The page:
First World War-based ex-servicemen’s organisations found themselves facing an existential crisis with the onset of the Second World War. This book examines how two such groups, the British and American Legions, adapted cognitively to the emergence of yet another world war and its veterans in the years 1938 through 1946. With collective identities and socio-political programmes based in First World War memory, both Legions renegotiated existing narratives of that war and the lessons they derived from those narratives as they responded to the unfolding Second World War in real time. Using the previous war as a "learning experience" for the new one privileged certain understandings of that conflict over others, inflecting its meaning for each Legion moving forward. Breaking the Second World War down into its constituent events to trace the evolution of First World War memory through everyday invocations, this unprecedented comparison of the British and American Legions illuminates the ways in which differing international, national, and organisational contexts intersected to shape this process as well as the common factors affecting it in both groups. The book will appeal most to researchers of the ex-service movement, First World War memory, and the cultural history of the Second World War.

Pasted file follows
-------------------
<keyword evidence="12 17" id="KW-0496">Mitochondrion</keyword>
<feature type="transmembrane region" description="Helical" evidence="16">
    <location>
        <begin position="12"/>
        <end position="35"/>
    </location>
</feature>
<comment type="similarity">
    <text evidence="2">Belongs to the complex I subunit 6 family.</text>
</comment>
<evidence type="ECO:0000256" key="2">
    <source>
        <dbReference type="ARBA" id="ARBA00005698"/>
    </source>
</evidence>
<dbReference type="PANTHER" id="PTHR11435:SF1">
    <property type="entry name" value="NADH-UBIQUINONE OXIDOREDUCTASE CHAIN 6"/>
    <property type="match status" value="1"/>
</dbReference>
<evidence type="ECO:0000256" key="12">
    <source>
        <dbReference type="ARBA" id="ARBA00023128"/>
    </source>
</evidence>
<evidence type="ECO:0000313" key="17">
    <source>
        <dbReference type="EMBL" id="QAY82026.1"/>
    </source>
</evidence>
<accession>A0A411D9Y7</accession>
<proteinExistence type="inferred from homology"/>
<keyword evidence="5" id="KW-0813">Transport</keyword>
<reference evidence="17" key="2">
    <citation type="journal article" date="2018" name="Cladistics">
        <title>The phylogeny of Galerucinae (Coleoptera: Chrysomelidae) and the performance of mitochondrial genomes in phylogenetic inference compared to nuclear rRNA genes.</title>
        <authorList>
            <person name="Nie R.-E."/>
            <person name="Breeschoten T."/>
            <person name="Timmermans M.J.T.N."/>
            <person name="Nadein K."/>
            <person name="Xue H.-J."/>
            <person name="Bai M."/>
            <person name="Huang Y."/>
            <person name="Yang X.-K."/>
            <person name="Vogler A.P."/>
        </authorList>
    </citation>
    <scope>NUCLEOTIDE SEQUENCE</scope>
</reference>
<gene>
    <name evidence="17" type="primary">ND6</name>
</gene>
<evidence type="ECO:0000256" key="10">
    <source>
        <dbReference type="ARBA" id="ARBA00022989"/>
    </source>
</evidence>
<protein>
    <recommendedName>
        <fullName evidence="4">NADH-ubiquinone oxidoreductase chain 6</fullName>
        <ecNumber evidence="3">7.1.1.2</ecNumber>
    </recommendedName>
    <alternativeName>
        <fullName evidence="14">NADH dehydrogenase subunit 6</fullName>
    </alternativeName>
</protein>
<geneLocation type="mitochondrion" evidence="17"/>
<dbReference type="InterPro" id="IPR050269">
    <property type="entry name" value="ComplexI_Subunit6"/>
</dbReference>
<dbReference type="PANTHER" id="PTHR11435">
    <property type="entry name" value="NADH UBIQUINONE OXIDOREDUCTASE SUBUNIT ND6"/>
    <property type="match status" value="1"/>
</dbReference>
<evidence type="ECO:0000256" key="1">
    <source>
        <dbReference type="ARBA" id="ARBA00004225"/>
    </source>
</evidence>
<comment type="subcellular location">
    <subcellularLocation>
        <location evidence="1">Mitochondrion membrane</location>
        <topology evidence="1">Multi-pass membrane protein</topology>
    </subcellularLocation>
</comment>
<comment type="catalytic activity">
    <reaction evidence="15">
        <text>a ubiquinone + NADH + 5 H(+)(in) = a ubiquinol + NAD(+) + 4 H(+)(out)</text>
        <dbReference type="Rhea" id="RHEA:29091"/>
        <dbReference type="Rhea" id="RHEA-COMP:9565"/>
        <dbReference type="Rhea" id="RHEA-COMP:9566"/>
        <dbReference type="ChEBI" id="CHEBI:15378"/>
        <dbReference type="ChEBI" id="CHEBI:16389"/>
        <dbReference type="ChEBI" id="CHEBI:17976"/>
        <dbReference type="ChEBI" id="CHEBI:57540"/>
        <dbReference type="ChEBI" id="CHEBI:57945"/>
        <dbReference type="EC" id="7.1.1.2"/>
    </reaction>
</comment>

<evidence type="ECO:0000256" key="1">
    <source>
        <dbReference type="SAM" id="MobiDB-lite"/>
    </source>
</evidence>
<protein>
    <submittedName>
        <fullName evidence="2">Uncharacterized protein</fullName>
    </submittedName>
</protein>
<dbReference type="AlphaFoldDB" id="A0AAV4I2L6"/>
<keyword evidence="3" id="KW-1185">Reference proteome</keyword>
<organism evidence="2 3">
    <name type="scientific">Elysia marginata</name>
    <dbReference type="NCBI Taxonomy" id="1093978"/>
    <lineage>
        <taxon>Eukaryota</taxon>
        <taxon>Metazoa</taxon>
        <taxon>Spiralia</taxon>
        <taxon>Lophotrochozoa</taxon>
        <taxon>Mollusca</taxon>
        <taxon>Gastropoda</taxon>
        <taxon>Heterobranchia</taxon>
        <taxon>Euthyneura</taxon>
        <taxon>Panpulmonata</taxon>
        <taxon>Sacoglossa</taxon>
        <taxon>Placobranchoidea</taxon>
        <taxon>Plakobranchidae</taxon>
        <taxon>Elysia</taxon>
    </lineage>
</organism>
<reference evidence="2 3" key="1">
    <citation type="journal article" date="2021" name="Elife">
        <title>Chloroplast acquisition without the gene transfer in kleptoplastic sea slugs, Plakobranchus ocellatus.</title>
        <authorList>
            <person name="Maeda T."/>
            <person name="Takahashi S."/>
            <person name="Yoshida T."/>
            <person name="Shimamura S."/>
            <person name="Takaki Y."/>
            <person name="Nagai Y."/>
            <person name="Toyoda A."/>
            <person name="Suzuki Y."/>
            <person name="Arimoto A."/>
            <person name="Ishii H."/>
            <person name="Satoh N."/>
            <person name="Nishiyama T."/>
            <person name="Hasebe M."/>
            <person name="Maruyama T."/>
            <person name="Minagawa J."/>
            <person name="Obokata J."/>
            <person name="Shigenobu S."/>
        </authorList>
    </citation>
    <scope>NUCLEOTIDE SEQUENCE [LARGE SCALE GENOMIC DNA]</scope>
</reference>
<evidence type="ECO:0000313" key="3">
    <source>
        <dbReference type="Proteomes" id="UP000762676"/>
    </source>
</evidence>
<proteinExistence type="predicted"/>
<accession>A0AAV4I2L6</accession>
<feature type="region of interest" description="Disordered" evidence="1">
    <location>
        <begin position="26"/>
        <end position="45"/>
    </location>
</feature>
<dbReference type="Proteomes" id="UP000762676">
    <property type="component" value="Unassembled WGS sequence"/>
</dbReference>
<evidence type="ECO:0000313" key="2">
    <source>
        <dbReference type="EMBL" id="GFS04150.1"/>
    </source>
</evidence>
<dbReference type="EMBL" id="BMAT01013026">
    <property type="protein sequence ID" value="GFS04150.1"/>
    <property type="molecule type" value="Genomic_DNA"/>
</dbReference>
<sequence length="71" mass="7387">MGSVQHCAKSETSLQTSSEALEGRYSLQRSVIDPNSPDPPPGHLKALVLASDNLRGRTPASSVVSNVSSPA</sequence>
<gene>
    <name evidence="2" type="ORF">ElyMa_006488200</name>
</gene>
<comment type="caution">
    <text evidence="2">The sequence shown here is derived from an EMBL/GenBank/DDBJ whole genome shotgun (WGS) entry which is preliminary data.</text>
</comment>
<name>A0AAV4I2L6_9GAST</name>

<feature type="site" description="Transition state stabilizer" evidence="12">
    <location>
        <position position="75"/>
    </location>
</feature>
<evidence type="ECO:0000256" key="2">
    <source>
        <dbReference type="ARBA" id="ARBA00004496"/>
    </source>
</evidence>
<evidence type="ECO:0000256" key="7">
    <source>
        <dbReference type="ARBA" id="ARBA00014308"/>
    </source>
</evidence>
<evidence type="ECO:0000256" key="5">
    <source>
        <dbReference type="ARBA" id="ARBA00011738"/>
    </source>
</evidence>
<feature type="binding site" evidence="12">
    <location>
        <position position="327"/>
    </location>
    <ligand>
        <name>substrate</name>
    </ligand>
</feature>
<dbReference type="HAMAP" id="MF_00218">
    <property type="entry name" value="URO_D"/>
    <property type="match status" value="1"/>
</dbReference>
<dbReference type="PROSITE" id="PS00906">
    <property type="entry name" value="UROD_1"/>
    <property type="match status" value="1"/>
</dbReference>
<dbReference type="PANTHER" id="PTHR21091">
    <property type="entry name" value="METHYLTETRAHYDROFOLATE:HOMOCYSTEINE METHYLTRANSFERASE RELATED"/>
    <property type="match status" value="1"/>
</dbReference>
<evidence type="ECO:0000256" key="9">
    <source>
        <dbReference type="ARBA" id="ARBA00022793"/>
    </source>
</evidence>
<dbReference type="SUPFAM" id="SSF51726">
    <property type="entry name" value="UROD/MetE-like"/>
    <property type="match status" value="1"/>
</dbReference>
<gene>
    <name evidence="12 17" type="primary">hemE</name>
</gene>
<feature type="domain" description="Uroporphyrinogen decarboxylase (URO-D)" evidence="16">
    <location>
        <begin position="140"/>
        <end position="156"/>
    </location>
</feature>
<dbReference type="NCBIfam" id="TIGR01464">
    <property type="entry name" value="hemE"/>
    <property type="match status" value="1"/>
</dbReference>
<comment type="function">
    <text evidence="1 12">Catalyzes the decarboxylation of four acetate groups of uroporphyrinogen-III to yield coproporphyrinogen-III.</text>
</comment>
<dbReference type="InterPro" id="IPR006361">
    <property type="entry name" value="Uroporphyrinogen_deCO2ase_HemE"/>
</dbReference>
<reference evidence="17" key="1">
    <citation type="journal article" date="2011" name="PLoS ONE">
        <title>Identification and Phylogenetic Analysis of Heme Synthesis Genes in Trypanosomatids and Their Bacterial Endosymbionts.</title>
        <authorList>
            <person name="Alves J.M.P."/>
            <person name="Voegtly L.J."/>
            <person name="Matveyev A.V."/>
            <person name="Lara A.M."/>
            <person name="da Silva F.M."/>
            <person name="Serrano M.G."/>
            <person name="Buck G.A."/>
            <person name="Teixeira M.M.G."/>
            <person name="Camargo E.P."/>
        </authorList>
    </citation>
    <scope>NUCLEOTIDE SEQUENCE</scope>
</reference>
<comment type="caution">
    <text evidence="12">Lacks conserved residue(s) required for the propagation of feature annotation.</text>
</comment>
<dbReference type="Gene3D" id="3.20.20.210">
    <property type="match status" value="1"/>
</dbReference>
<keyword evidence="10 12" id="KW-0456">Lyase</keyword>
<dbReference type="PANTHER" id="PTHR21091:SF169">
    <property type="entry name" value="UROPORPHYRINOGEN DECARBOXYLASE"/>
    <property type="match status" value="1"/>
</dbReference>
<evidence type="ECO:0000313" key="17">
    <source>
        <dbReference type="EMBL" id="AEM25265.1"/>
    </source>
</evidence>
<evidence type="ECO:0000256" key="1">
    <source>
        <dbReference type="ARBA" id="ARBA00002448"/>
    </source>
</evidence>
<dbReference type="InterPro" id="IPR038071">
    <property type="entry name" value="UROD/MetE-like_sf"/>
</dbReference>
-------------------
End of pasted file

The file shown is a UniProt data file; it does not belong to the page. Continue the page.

Table of Contents
1. "Do Everything Possible to Keep the Peace": Veterans’ Duty in the British Legion, 1938–1939
2. "There Is a Great Deal We Can Do About America": Veterans’ Duty in the American Legion, 1938–1941
Part 1 Conclusion: Veterans’ Duty and Service: Comparing the British and American Legions
3. "A New Legion … of Millions": Trans-Generational Comradeship in the British Legion, 1939–1941
4. Toward a "Two-War Legion": Trans-Generational Comradeship in the American Legion, 1942–1944
Part 2 Conclusion: Trans-Generational Comradeship: Comparing the British and American Legions
5. "Never Again": The Social Contract and Post-War Planning in the British Legion, 1940–1946
6. "What Will We Win?": The Social Contract and Post-War Planning in the American Legion, 1944–1946
Part 3 Conclusion: The Social Contract and Post-War Planning: Comparing the British and American Legions
Ashley Garber teaches history and works as an independent scholar in London. She earned her DPhil in history from the University of Oxford in 2019.